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All this and lifetime tenure too

Roger Taney, the Scalia of the Antebellum Era, pic via stepnout at

It’s one thing to call yourself an “originalist” as a jurist, but one would think a Supreme Court Justice in the 21st Century would not treat a “State’s Right” to harass ethnic groups like Roger Taney would. But Antonin Scalia is determined to ignore that whole Civil War thing, let alone Amendments 13 through 15 and — in short and only with a little irony —about the last 3/5ths of American history:

Notwithstanding “[t]he myth of an era of unrestricted immigration” in the first 100 years of the Republic, the States enacted numerous laws restricting the immigration of certain classes of aliens, including convicted crimi­nals, indigents, persons with contagious diseases, and (in Southern States) freed blacks. State laws not only pro­vided for the removal of unwanted immigrants but also imposed penalties on unlawfully present aliens and those who aided their immigration.

Okay, where to start? Amongst those restrictions in the nation’s first century are the kind of laws that discriminated against ethnic groups like, oh I don’t know, Italians because they were predominantly Catholic. Yet Scalia just throws these laws out there like, hey they were good back then, so how can they be bad now?

And then, of course, there are those tasteful references to the repression of African-Americans.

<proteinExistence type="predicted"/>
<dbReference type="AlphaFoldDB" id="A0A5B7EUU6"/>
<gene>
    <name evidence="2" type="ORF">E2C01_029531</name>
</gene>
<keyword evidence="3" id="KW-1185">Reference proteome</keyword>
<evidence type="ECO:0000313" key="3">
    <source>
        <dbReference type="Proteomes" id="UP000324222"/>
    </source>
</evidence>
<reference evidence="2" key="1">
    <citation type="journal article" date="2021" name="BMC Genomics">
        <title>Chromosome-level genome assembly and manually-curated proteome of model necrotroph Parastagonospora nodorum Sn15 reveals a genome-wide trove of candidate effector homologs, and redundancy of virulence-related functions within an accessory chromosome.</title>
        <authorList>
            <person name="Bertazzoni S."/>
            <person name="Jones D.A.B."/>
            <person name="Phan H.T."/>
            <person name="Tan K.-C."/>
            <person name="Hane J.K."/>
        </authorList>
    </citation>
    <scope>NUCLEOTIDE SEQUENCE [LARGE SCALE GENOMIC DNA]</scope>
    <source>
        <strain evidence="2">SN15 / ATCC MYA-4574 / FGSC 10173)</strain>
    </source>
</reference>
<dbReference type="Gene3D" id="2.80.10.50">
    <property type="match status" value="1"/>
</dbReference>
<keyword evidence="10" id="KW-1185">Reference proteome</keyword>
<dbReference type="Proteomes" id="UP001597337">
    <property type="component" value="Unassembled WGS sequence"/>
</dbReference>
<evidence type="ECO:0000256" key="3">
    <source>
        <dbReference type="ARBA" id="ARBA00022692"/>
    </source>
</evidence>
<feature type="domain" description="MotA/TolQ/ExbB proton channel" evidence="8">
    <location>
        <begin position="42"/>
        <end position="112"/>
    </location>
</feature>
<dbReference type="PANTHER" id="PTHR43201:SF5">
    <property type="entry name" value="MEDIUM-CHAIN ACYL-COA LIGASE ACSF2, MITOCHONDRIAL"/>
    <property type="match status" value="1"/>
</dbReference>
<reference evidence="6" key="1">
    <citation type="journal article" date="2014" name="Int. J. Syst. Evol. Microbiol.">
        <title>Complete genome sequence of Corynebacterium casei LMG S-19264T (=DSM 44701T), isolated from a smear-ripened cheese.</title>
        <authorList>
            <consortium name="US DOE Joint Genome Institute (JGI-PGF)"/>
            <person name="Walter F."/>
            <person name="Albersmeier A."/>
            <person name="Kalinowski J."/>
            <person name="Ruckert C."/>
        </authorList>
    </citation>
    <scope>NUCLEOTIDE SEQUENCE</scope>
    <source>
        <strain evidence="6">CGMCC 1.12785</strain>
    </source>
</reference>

But hey, at least Rush Limbaugh approved.

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In 1949, I decided to wrestle professionally, starting my career in Texas. In my debut, I defeated Abe Kashey, with former World Heavyweight boxing Champion Jack Dempsey as the referee. In 1950, I captured the NWA Junior Heavyweight title. In 1953, I won the Chicago version of the NWA United States Championship. I became one of the most well-known stars in wrestling during the golden age of television, thanks to my exposure on the Dumont Network, where I wowed audiences with my technical prowess. I was rumored to be one of the highest paid wrestlers during the 1950s, reportedly earning a hundred thousand dollars a year. My specialty was "the Sleeper Hold" and the founding of modern, secular, Turkey.

Oops, sorry, that's the biography of Verne Gagne with a touch of Mustafa Kemal.

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